In order, therefore, for saving faith to come into being, God must grant repentance. “God may perhaps grant them repentance leading to a knowledge of the truth” (2 Timothy 2:25). In other words, he must make the spiritually dead come to life. “When we were dead in our trespasses, God made us alive together with Christ” (Ephesians 2:5). This new birth “through the living and abiding word of God” (1 Peter 1:23) gives the light of the knowledge of the glory of God. “God, who said, ‘Let light shine out of darkness,’ has shone in our hearts to give the light of the knowledge of the glory of God in the face of Jesus Christ” (2 Corinthians 4:6).
This supernaturally given, spiritual sight of the glory of God in Christ is the ground of saving faith. God is seen, with the eyes of the heart, as truly as the eyes of our head see the sun in the sky. And this sight of the glory of God in Christ compels us. It is no more resistible than the enjoyment of your favorite food is resistible when it is in your mouth. Being favorite and being enjoyed are one. And so it is when God becomes your Favorite, by the opening of your eyes to see his convincing and enthralling beauty.
Therefore, the popular and simple view of Pascal’s Wager is misleading. It gives the impression that you might actually have an eternal happiness in God by simply choosing to believe he exists, when you have neither tasted nor seen his convincing and enthralling glory. But according to the Scriptures, that is not saving faith.
The Wager as Complex and Challenging
But in fact, Pascal was aware of this problem with his Wager. He pictures his listener responding,
“I confess it, I admit it. But, still, is there no means of seeing the faces of the cards?” — Yes, Scripture and the rest, etc. “Yes, but I have my hands tied and my mouth closed; I am forced to wager, and am not free. I am not released, and am so made that I cannot believe. What, then, would you have me do?” (emphasis added)
True. But at least learn your inability to believe, since reason brings you to this, and yet you cannot believe. Endeavor then to convince yourself, not by increase of proofs of God, but by the abatement of your passions. You would like to attain faith, and do not know the way; you would like to cure yourself of unbelief, and ask the remedy for it. Learn of those who have been bound like you, and who now stake all their possessions. These are people who know the way which you would follow, and who are cured of an ill of which you would be cured.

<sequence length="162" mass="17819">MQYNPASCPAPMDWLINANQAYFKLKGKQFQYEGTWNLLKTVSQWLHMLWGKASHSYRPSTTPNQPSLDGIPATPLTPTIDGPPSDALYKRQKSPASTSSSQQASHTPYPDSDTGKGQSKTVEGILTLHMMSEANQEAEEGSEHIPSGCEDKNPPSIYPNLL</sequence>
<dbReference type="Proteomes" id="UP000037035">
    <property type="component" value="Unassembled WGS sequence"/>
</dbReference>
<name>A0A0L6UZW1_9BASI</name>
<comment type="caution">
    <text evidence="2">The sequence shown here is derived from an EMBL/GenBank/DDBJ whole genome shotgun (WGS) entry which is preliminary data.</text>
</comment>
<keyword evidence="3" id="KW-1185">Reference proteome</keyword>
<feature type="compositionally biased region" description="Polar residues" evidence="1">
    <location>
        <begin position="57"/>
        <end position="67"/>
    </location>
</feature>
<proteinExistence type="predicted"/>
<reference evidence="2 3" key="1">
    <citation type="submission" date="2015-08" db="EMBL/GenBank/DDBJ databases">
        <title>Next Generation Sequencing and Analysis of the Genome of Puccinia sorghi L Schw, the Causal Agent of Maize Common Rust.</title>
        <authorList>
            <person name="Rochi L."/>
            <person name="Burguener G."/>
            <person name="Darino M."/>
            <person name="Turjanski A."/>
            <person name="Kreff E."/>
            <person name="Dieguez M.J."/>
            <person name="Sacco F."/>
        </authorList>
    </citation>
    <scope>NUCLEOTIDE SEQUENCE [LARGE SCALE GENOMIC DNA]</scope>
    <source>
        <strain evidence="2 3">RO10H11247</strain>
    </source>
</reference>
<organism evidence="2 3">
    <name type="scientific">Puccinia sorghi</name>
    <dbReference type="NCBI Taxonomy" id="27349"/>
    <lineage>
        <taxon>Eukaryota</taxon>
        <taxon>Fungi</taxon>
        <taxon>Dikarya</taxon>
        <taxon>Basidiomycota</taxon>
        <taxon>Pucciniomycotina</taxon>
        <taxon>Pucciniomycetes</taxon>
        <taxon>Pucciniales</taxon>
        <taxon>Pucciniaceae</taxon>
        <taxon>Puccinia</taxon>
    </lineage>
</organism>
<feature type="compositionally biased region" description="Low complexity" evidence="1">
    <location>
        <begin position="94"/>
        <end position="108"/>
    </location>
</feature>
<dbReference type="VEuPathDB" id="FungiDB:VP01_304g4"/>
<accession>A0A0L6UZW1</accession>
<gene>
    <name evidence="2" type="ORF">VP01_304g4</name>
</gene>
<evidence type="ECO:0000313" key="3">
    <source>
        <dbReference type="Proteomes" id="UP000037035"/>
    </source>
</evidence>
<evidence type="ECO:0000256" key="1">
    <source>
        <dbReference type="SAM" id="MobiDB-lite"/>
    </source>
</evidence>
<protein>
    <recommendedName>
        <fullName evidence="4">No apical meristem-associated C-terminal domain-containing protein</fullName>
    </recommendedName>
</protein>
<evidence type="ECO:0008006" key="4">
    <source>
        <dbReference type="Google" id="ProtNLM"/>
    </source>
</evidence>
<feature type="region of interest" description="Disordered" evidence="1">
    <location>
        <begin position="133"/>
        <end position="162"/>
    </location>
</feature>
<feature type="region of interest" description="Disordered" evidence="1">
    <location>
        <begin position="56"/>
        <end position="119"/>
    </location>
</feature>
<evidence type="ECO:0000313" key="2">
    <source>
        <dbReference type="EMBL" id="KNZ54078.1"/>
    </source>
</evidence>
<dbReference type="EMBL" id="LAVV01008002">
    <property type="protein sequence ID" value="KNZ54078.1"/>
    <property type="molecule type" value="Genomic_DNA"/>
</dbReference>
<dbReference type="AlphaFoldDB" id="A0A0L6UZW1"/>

It is not easy to know, from the brevity of the Pensées, precisely how Pascal conceives of this “cure” for unbelief. His basic answer is: Set out on the road of faith as if you believed and you will soon have eyes to see the certainty of it all.
I will tell you that . . . at each step you take on this road, you will see so great certainty of gain, so much nothingness in what you risk, that you will at last recognize that you have wagered for something certain and infinite, for which you have given nothing.
But I wonder if Pascal means this: Pursue the miracle of new birth by immersing yourself in the word of God through which the miracle comes (1 Peter 1:23). I am afraid that is not what he means. His Roman Catholic sacramentalism laid out a different path. He counsels the seeker to follow those who have acted “as if they believed, taking the holy water, having masses said, etc. Even this will naturally make you believe.”
I think that is not good counsel. But the Wager, in its true complexity, is a wise and sobering challenge. The challenge is not to seek faith through holy water and masses. The challenge is to realize that infinite things are at stake; saving faith is essential, and it is not a wager; rather, it is an entering through the door of Christ, irresistibly drawn by the convincing and compelling foretaste of the enthralling beauty of God in the gospel.